Since Worcester Public School employees began voluntarily returning to school buildings last month, six staffers have tested positive for coronavirus, officials said.
In some cases, staff members chose to work from home and were never present in a school building. But in other cases, employees have been inside of school buildings for work and then have reported a positive test, according to Robert Pezzella, the Worcester Public Schools safety director, who is taking the lead on the district’s COVID-19 response.
One case was of a South High Community School teacher who tested positive at the end of August. The employee was in school on Aug. 26, according to Superintendent Maureen Binienda, and then had a negative test the following day. The teacher is tested twice a week because he also teaches at a college, the superintendent said. Then over the weekend, on Aug. 30, the teacher tested positive and notified the district, Binienda said.
That teacher wore a mask and kept a distance when he was in the building on Aug. 26 and did not return to the building after that day, Binienda said.
There was another case with an employee who was at Worcester East Middle School, officials said.
Pezzella said employees who work at two other schools have also tested positive after being in the building. Pezzella declined to specify which schools.
Binienda and Pezzella said the Department of Public Health handles contract tracing after an employee tests positive. However, Pezzella said he also works to reach out to close contacts of someone who has tested positive.
If an employee tests positive, they are expected to call their supervisor or school, and then Pezzella is notified.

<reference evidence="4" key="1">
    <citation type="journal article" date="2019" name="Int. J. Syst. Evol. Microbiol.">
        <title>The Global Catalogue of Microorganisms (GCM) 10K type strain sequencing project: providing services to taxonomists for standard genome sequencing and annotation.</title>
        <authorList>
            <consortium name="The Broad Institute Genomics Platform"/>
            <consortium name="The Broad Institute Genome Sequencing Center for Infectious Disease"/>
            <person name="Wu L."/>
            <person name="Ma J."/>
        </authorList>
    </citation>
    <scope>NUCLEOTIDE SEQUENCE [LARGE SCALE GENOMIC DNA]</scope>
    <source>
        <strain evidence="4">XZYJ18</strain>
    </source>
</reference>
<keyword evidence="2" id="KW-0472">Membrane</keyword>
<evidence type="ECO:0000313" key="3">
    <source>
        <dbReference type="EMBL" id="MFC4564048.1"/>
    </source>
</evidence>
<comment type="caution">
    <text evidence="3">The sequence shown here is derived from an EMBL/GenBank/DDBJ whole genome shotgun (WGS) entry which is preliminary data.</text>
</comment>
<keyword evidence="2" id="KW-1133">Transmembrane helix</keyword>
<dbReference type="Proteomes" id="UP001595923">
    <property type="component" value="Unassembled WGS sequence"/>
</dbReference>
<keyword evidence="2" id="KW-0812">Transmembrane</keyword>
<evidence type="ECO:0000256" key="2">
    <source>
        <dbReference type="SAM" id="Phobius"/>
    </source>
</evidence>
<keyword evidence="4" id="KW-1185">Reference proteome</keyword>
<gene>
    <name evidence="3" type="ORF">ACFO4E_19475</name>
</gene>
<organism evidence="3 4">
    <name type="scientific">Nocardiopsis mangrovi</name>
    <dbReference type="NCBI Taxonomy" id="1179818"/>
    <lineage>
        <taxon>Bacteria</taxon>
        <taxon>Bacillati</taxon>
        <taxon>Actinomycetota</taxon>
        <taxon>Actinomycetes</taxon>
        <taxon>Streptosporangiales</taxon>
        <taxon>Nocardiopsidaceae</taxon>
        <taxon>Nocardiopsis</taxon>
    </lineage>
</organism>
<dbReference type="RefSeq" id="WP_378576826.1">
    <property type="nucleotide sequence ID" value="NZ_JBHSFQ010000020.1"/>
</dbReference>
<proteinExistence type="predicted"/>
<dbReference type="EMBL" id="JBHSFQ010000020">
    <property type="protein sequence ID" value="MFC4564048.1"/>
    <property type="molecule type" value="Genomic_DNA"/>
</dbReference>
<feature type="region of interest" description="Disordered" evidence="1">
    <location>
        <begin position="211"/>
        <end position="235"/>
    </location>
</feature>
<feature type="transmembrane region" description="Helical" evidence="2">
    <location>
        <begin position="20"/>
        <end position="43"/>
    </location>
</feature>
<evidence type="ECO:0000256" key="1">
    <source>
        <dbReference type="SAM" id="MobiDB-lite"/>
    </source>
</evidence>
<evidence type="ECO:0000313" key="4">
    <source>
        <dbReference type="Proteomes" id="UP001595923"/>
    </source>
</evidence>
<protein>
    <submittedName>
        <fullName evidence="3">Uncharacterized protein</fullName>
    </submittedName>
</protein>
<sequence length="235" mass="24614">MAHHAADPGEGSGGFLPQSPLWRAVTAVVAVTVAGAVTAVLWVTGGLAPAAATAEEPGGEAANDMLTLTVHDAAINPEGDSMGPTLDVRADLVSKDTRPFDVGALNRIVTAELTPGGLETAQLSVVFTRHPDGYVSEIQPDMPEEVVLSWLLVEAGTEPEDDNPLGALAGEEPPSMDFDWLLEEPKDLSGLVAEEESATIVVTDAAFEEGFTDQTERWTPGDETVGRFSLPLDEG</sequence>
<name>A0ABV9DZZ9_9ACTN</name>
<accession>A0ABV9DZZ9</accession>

“I try to have a conversation with them to get a little bit more information but the one thing that is an absolute is we tell that person they need to stay home and then they need to quarantine,” Pezzella said.
Whether symptomatic or not, the employee must stay home for at least 10 days, possibly 14 days, Pezzella said.
Contract tracing is done through the Department of Public Health. Pezzella said there can be a lag time between information going from the state to the local DPH. With that in mind, Pezzella said he tries to notify any staffers who were a close contact of an employee who has tested positive and works to reach out to them. A close contact, Pezzella said, is considered being within 6 feet of a positive person more than 10 to 15 minutes.
“Regardless of wearing PPE, if a COVID-19 positive employee has come into contact with a coworker within 6 feet for more than 10 to 15 minutes, then I am strongly urging that exposed staff member to get tested,” Pezzella said.
Branching out from the six positive employees, Pezzella said he has reached out to, or another supervisor has reached out to, about 20 employees to notify them of being in close contact.
Before the school year and professional development days began, the district announced that employees would be allowed to work from home. However, some positions require employees to be present in school buildings. The first day of school was Sept. 15 and students are learning remotely until at least the end of the first quarter in November.